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How to Make a Crisp Potato Galette

Layer thinly sliced potatoes with cheese and fresh herbs for an irresistible savory tart

Fine Cooking Issue 53
Photos: Scott Phillips
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I like making potato galettes as much as I like eating them. There’s something very satisfying about arranging layers of thinly sliced potatoes in slightly overlapping circles, sprinkling on just the right amount of cheese, and watching the layers stack up. If you’ve ever made the classic French potato dish pommes Anna, you might recognize the process. The big difference here is that a potato galette (or “cake”) is made in a tart pan and baked in the oven, not crisped on the stovetop. This way, there’s no cumbersome flipping, and the tarts don’t require any attention once they’re in the oven. All you have to do is wait for them to be tender and golden—and smell that heady aroma as they bake. After cooling a few minutes in the pan, the galette is ready to be cut into wedges and served with roast beef or pork, sliced chicken, or even fish. The wedges reheat beautifully, too.

Follow these steps for successful potato galettes

Don’t worry if you don’t cut perfectly even slices of potato. You’ll have some very thin and some a bit thicker. These galettes are very forgiving—use your scraps to fill in spots and have fun layering.  

Don’t salt the potato slices while they’re still in the mixing bowl: they’ll tend to weep water. Wait until you’re layering them to salt them, and then sprinkle on just enough salt to lightly cover all the potatoes.  

Start layering the herb-coated potato slices along the outside of the pan and work inward.

For an extra-thick galette, use a taller tart or quiche pan or a springform pan and add more layers of potatoes and cheese. You’ll need to reduce the oven temperature to 375°F and bake the galette for 15 to 20 minutes longer.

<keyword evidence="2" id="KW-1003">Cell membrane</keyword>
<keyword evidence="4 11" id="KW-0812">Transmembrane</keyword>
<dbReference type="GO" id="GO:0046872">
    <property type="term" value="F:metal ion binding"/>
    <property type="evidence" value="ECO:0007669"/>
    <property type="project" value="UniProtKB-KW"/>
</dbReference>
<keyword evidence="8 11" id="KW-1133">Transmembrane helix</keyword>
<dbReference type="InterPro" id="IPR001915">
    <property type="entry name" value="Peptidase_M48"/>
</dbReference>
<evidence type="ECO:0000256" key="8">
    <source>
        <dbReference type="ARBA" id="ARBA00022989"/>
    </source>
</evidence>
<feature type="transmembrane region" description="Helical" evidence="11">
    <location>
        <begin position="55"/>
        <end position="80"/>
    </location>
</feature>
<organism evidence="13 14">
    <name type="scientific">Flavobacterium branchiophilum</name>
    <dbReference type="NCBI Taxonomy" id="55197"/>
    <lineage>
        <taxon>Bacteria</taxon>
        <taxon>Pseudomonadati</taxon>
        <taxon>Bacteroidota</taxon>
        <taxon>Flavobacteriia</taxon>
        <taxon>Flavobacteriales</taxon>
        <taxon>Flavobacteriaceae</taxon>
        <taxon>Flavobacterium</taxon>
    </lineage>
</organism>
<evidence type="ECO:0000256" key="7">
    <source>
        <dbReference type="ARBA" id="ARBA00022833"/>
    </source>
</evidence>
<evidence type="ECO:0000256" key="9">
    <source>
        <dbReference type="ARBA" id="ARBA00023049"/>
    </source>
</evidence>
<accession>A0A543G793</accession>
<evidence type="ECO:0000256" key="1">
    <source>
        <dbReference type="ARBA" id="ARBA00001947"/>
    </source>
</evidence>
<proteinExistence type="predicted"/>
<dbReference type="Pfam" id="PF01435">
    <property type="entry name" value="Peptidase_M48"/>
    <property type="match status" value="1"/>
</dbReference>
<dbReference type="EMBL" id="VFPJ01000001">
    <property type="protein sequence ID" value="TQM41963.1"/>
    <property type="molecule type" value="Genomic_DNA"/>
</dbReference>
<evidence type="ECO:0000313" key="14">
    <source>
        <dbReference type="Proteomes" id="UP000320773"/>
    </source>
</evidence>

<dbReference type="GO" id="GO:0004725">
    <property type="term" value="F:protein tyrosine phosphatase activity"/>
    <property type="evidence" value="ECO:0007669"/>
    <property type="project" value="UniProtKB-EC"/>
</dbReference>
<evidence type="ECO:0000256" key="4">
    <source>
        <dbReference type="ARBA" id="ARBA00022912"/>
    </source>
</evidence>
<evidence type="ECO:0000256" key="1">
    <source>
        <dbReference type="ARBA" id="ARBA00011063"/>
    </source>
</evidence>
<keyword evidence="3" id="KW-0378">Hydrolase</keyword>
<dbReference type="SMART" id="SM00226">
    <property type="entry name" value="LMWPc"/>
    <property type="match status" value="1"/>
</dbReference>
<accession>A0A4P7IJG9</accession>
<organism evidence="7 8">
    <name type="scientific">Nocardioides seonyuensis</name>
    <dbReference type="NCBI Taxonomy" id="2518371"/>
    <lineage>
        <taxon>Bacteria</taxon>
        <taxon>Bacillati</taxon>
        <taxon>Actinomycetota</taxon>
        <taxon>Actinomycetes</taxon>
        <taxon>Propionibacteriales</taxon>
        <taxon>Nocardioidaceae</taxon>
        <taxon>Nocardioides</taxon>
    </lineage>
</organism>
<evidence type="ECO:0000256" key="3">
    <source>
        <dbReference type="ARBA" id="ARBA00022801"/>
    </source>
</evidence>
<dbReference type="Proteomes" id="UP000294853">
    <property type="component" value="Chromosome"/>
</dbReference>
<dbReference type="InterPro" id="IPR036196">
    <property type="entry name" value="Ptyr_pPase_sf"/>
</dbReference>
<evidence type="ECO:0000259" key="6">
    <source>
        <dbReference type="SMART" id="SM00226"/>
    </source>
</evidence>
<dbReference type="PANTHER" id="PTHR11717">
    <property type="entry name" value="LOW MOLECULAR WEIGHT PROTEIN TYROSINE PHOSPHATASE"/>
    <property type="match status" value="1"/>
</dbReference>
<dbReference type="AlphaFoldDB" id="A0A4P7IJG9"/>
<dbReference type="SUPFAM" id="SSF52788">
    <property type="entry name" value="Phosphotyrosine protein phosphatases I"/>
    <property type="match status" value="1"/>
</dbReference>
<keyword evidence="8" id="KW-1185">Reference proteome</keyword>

To make a wider but thinner galette, use a wider tart pan and arrange fewer layers of potatoes and cheese. Thin galettes make an especially nice base for slices of a juicy roast.  

Sprinkle the first layer of potatoes with cheese, and then arrange the next layer of potatoes.

Be sure to get all the shallots and herbs into the tart. Sometimes they get left behind in the mixing bowl, so as you’re finishing your layers, rub the remaining potato slices in the bits left in the bowl to carry them over.  

Every galette you make will be dif­ferent. It’s im­­possible to say exactly how many potato slices you’ll get into each galette. That means if your two or three potatoes don’t weigh exactly 1 pound, err on the high side and cut more.  

The last layers will lmlound up a bit higher than the top edge of the pan.

Don’t undercook the galette. You want the interior to be very tender and the outside to be crisp and nicely browned. Depending on the time of year, potatoes have varying degrees of moisture in them and will cook a little differently, so test frequently with a thin-tined fork to see if they’re tender. At the same time, be wary of cooking too long, as some cheeses begin to taste bitter when overly browned.  

To reheat a galette, cut it into wedges first. Wedges can go directly from the oven onto a plate, while a whole galette would need to cool a bit before you could remove it from the pan and cut it. Spread the wedges on a baking sheet and-heat, uncovered, at 350°F for about 15 minutes.

A fully cooked golden galette recedes slightly from the top and sides of the pan.

Customize your potato galettes

To make your first galette, follow the recipe and the tips above to get a sense of how much of each ingredient is needed to fill a tart pan. After that, you might not need a recipe; you can use your favorite combination of potatoes and cheese in whatever size tart pan you like and make the galettes as thick or thin as you want. They’re very flexible—perfect for improvising.   

Try red potatoes or baking potatoes in place of the Yukon Golds. For cheese, you can’t go wrong with Parmigiano Reggiano (just be sure to buy the real thing if possible—you don’t want a plastic tasting mass market Parmesan) or another good grating cheese like dry aged Monterey Jack. I’m partial to Gruyère, as its nutty flavor pairs so well with Yukon Golds. Be careful of very soft cheeses that melt into pools; they’ll just burn in the oven. I did go out on a limb once and put fresh goat cheese (along with a bit of Parmigiano) into a sweet potato galette, and I loved the tangy-sweet combination. For that last layer of flavor, choose an herb like thyme or rosemary that will stand up to the heat of the oven. Tossing the potatoes with softened shallots or garlic adds a nice earthiness, but if you’re short on time, skip these, as the galettes are great without them.


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